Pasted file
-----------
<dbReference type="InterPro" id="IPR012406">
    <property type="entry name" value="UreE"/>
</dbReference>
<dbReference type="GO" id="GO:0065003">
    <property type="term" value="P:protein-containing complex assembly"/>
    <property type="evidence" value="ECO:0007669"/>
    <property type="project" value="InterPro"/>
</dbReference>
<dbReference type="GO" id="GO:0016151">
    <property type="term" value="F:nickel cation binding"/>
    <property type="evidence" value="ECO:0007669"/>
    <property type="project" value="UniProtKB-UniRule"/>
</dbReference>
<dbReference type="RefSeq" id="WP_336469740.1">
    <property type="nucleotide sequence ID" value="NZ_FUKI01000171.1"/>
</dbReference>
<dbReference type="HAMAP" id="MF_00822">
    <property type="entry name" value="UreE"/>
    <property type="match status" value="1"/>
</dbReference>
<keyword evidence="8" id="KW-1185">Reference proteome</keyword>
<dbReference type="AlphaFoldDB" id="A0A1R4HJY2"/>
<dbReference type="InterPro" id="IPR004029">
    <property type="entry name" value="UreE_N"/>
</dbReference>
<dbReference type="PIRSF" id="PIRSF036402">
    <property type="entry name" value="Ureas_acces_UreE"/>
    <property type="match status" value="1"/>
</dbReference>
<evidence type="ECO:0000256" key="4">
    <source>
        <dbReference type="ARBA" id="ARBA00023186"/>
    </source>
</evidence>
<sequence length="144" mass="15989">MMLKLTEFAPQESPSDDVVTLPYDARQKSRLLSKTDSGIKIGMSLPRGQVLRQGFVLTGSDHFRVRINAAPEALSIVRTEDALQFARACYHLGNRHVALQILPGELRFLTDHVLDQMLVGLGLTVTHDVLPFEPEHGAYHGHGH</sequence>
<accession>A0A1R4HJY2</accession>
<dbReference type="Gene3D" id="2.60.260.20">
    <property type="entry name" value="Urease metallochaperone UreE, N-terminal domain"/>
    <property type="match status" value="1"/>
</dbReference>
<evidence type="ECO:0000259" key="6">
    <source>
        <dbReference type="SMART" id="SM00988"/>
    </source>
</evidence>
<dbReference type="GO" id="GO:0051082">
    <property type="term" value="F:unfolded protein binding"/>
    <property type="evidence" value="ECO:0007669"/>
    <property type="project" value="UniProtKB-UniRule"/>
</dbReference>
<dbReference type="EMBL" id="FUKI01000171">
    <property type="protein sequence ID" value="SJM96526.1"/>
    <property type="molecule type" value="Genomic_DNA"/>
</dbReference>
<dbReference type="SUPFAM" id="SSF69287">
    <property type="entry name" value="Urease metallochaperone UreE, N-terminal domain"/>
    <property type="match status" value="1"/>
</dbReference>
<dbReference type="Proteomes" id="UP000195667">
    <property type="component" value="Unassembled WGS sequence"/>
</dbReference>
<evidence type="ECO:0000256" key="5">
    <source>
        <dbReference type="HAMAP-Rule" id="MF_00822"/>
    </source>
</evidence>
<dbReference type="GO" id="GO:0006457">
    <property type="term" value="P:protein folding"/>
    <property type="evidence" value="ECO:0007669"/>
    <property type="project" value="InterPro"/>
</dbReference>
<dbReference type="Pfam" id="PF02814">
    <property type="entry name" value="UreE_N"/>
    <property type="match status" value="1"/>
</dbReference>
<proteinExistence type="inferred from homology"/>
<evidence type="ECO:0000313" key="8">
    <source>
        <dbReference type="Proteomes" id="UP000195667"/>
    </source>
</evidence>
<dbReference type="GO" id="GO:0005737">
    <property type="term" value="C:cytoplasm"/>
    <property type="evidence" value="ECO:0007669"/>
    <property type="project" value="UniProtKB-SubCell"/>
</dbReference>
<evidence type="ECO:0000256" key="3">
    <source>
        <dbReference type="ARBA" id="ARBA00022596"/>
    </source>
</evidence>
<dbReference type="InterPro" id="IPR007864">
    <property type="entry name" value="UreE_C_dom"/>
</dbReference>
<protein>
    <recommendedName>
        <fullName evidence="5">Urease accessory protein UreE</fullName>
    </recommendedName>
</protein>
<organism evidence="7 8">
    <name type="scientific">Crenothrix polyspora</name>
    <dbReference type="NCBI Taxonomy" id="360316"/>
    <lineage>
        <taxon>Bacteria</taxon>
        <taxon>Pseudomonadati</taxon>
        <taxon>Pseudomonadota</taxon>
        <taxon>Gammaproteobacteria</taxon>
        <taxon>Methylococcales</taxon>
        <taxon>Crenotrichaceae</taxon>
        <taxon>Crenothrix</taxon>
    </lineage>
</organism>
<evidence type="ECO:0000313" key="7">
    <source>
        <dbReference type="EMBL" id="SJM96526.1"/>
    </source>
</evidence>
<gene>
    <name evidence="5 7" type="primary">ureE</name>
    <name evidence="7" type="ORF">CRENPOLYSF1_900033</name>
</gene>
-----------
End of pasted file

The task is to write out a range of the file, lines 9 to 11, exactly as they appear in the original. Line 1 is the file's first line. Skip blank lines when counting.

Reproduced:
<dbReference type="GO" id="GO:0016151">
    <property type="term" value="F:nickel cation binding"/>
    <property type="evidence" value="ECO:0007669"/>